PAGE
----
Chrome 81 Will Step Into Augmented Reality Territory

By Bill Toulas / February 14, 2020

Google has posted a piece on the upcoming version of its popular browser, and it looks like v81 is going to be a feature-packed release. Android, Linux, Windows, macOS, iOS, and Chrome OS versions will all receive Web NFC features, Augmented Reality capabilities, a new testing platform called “Origin Trials”, and a host of component updates, removals, and deprecations. Right now, Chrome 81 is only available as a beta, while its scheduled launch date is for March 17. 2020. With so many new features landing with version 81, there certainly needs to go through a lot of testing before it’s ready.

First, there is going to be an implementation of a “Web NFC” (Near Field Communications) system. NFC is used for payments, or for unlocking doors on smart locks, etc., but the Web NFC on Chrome will be more focused around fetching information about things around your environment. Google mentions museum visits as an example, while inventory management and conference badges are just another two of the numerous possible potential uses of this new system.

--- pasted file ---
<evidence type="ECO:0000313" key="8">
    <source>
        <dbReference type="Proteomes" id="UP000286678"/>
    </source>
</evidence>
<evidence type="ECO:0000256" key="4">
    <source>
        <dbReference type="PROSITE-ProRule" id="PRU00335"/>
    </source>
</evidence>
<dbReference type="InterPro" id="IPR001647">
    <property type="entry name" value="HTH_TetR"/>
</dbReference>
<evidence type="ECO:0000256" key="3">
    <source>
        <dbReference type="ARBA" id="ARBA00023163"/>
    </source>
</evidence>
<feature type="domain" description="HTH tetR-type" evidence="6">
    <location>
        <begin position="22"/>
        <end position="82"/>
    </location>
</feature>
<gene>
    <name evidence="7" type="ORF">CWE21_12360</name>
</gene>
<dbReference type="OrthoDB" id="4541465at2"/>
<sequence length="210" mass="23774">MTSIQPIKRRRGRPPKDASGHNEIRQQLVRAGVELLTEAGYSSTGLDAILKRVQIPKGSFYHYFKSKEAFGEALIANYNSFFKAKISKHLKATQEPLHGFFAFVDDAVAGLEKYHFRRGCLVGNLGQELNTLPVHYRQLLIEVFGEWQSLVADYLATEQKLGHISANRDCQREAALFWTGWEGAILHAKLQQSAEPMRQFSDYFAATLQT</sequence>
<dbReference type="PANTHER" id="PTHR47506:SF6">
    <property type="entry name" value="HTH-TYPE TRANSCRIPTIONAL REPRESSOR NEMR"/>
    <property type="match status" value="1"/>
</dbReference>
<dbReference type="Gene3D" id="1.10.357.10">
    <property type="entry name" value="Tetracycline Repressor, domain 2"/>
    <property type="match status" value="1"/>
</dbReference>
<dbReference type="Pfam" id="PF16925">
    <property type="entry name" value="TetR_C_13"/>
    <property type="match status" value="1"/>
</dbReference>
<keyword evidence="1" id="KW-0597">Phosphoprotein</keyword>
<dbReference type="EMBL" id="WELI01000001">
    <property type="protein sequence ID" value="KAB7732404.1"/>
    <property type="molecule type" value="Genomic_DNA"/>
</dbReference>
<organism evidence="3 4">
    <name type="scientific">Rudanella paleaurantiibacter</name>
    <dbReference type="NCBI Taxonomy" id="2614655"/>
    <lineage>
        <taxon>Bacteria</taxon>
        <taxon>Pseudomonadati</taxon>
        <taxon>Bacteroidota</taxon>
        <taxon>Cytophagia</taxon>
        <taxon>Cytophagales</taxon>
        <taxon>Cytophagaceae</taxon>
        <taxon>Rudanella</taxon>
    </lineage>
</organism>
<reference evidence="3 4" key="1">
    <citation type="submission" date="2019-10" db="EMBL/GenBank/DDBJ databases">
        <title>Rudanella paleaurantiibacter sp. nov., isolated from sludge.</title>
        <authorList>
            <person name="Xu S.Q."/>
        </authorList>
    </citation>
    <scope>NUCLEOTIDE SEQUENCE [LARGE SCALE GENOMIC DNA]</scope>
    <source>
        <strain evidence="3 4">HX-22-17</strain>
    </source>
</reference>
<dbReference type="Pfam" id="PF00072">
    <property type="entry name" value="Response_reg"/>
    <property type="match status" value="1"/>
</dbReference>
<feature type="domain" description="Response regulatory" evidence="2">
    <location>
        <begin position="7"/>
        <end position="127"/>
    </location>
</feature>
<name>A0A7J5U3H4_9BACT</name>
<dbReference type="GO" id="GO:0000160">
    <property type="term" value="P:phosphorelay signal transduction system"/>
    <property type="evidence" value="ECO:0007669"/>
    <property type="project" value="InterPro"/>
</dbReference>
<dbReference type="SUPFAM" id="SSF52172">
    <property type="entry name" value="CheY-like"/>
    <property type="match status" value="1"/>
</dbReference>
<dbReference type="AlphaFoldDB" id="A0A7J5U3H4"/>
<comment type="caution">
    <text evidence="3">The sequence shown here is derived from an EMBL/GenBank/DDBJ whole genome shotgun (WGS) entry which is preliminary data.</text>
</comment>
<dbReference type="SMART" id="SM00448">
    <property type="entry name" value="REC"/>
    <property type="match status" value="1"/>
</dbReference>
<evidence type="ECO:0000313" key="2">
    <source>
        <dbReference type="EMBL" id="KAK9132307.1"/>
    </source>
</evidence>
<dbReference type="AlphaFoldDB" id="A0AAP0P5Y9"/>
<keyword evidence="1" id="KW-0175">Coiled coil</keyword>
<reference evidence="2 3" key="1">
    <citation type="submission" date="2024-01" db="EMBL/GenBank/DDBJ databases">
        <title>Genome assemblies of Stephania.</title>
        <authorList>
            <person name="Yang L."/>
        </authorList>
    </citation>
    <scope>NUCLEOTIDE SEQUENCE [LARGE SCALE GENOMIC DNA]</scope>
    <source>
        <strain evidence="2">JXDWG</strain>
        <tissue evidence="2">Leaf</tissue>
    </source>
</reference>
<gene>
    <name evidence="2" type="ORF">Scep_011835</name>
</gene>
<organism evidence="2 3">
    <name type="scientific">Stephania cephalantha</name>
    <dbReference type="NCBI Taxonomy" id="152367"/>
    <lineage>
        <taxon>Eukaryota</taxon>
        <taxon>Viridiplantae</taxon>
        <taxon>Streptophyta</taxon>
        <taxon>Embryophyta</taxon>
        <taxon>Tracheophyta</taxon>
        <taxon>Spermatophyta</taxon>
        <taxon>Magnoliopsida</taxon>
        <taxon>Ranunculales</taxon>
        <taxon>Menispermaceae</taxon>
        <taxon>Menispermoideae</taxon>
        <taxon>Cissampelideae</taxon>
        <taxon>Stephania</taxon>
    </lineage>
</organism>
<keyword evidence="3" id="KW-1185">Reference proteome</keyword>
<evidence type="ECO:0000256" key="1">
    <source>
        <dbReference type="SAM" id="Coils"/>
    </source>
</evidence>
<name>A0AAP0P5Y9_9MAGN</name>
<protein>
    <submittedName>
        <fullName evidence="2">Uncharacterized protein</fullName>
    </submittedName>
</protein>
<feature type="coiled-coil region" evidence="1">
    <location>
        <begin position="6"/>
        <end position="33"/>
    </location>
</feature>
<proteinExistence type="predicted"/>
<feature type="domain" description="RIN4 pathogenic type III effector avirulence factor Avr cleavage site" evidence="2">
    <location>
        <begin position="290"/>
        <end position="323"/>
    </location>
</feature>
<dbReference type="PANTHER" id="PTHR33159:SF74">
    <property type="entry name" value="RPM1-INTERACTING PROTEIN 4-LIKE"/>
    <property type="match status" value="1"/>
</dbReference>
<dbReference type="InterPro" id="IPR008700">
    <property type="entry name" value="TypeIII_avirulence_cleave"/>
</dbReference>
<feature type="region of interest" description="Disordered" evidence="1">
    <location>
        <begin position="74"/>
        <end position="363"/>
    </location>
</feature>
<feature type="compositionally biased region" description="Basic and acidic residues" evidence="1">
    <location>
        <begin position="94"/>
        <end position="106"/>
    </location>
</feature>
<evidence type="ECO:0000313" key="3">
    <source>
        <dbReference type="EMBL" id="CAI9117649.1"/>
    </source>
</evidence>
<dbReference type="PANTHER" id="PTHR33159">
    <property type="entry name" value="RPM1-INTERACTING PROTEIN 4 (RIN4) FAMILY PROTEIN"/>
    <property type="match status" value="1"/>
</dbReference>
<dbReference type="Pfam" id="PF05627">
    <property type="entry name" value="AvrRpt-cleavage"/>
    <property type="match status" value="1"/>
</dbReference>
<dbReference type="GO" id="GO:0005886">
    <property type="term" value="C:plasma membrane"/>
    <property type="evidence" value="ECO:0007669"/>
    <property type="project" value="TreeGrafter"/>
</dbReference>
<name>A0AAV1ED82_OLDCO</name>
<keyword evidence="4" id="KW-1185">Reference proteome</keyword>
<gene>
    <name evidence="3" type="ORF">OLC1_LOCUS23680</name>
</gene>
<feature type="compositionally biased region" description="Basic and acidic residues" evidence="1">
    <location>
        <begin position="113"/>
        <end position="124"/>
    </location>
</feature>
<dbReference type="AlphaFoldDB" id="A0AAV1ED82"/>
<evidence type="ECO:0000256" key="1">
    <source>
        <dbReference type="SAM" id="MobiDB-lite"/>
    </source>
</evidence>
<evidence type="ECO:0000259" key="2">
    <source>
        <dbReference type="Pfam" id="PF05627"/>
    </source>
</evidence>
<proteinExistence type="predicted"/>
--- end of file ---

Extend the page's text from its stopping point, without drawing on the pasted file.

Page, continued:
Source: Chromium Blog

On the AR (Augmented Reality) field, Chrome 81 will introduce the WebXR Hit Test API, which will enable the placement of virtual objects in a real-world view. This way, users will be able to enjoy an immersive experience and to interact with the real world in a whole new way. Google says their new API is very easy to work with for developers, especially if you’re already familiar with the WebXR Device API that was introduced in version 79.


Source: Chromium Blog

Next, there is the “Origin Trials” which will allow users to try out new features and give feedback on how they work to Google. Other features that will arrive with version 81 include the ability to auto-upgrade images when in HTTPS, respect EXIF metadata within images (proper orientation), modernize the appearance of form controls, add support for tracking position state in a media session, and many more.

Finally, the JavaScript engine will be upgraded to V8, the “Payment Request API” will be disabled until Google figures out how to properly handle payments on iOS, and the TLS 1.0 and TLS 1.1 will also be removed. These versions of the Transport Layer Security protocols are pretty old right now, so they are not quite as secure as they used to be. Thus, only TLS 1.2 and 1.3 will be supported from now on, with some work being done to retain support for legacy platforms.

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